When you install a boiler feed unit, all the returns must drain into this receiver. The only way water can then enter the boiler is by activating the feed pump with a pump controller located on the boiler. Since this receiver can’t withstand any pressure, it is vented to the atmosphere. As a result, all of those former wet returns now have no backpressure from the boiler to offset the pressure from the supply side. Now the steam can reach down into those former wet returns and shove all that water back and forth in the piping, eventually showing up at the vent pipe, filling the boiler room with steam. Of course, in the process, the water hammer is incredibly loud.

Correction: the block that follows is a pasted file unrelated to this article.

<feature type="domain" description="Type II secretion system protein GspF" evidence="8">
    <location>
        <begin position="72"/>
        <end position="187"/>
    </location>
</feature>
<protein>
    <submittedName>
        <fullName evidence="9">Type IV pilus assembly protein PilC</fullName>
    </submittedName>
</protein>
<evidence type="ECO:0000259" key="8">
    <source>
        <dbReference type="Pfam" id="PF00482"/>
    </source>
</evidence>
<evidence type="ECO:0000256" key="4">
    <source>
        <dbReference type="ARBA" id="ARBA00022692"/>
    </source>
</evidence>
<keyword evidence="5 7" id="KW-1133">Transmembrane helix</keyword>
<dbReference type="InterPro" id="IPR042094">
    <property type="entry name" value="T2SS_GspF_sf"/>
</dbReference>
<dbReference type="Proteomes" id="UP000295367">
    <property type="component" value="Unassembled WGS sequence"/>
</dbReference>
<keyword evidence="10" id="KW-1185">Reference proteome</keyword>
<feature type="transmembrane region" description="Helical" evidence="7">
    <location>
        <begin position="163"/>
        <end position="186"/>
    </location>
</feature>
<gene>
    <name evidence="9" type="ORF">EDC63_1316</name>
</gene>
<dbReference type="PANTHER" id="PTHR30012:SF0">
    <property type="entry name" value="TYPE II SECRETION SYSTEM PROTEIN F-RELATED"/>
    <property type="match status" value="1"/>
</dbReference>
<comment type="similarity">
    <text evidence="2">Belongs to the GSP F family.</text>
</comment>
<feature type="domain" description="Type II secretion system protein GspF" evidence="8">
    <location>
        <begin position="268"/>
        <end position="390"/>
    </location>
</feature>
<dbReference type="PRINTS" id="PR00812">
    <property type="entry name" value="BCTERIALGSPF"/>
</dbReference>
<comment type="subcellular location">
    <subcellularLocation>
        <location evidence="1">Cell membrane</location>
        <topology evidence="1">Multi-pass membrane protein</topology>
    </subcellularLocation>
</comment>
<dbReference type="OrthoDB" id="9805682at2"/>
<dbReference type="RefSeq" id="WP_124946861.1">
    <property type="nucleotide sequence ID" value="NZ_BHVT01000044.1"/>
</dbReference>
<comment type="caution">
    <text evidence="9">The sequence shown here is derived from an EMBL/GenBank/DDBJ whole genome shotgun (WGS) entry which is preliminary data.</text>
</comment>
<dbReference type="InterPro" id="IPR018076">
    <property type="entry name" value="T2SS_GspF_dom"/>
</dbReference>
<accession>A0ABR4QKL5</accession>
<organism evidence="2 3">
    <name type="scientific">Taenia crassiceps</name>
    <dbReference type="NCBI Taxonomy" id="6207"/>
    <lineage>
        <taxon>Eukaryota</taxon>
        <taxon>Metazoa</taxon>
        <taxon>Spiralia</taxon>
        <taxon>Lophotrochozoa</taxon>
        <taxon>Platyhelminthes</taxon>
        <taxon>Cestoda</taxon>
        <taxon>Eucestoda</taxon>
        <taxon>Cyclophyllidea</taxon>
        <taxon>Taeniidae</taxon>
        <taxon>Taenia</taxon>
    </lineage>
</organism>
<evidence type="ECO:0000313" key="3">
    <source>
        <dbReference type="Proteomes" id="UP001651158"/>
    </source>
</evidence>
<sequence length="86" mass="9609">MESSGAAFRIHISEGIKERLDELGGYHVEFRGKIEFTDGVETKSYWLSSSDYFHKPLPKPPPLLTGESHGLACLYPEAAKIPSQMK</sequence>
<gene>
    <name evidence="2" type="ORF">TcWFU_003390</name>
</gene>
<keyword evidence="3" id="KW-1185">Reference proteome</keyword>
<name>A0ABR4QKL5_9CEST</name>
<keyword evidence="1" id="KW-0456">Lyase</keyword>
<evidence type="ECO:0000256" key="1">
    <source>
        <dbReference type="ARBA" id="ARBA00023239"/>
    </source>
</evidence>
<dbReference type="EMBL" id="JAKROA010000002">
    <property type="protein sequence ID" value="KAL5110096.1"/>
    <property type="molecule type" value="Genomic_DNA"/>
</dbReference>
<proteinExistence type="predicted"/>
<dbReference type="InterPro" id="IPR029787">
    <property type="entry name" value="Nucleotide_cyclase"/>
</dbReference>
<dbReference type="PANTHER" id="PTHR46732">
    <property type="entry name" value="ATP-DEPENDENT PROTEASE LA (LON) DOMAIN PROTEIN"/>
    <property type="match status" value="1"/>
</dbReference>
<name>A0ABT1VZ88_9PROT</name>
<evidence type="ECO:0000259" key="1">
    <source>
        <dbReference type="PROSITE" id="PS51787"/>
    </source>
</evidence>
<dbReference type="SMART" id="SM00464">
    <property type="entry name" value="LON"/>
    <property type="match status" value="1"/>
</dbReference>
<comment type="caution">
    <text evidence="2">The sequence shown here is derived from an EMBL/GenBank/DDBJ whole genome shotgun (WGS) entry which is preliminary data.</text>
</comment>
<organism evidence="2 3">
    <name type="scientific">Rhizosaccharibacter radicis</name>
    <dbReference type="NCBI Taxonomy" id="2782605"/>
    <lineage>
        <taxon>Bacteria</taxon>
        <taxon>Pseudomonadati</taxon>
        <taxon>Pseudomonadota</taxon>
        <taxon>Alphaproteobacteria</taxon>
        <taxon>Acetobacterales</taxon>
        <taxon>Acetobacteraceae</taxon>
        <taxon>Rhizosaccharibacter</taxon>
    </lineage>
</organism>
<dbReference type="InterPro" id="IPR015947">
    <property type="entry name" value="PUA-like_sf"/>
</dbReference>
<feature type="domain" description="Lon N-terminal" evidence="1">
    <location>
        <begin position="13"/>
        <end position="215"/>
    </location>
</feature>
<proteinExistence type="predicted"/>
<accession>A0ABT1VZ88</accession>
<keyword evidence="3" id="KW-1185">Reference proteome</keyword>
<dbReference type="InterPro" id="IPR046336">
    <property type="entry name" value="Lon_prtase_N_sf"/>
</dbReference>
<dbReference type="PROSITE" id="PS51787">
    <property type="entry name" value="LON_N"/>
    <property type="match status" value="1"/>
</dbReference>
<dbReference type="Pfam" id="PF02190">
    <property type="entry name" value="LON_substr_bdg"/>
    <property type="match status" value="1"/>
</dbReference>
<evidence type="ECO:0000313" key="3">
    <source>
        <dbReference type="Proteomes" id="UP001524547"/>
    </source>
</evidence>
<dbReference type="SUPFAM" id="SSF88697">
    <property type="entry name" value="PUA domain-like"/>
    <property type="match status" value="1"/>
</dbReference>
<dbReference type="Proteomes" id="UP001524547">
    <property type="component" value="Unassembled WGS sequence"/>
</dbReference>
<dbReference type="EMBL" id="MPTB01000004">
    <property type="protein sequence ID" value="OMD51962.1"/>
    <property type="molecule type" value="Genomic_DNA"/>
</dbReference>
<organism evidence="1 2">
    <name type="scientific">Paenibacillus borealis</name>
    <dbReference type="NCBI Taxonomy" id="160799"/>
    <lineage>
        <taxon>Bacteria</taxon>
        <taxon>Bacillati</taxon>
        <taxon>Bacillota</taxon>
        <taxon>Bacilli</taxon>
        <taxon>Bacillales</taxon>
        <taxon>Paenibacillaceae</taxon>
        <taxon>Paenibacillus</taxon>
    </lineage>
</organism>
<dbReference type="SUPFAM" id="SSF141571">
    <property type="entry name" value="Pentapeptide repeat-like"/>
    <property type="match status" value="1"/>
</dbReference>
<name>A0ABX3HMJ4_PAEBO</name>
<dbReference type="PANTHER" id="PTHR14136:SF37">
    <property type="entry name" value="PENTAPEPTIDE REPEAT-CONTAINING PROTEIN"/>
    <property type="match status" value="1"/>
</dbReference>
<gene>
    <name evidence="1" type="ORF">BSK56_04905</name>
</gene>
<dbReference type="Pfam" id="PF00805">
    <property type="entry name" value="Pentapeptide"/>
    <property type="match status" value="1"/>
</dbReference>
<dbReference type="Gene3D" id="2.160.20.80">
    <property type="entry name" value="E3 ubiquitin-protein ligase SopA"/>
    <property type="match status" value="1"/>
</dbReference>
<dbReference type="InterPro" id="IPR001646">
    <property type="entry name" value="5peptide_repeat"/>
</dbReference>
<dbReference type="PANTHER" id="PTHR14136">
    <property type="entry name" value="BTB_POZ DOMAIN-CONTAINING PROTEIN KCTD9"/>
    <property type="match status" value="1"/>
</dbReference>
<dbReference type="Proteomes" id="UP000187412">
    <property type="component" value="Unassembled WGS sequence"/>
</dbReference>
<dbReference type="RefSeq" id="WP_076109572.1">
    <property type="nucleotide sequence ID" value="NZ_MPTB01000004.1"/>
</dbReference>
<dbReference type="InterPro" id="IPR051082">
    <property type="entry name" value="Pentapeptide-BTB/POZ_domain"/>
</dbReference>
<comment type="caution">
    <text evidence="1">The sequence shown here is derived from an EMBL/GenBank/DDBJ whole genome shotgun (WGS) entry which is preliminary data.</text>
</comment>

The answer to this problem is to install F&T (float & thermostatic) traps at the base of each riser drip and at the end of each main, as well as radiator traps on each radiator. These traps will prevent the steam from entering into the return lines and pour out of the receiver’s vent line. Unfortunately, sometimes it isn’t economically feasible or even possible to install all those traps. The cost of removing the asbestos alone can be excessive, in addition to material and labor. When faced with these circumstances, many people will try to get away with installing one “master” F&T trap right at the inlet to the receiver. They figure this will prevent the steam from showing up at the vent pipe. It might, but it does nothing to prevent the steam from still reaching all the way down into those former wet returns, creating water hammer and other problems. Remember, the returns are now isolated from the boiler’s back pressure because they all drain into the vented receiver.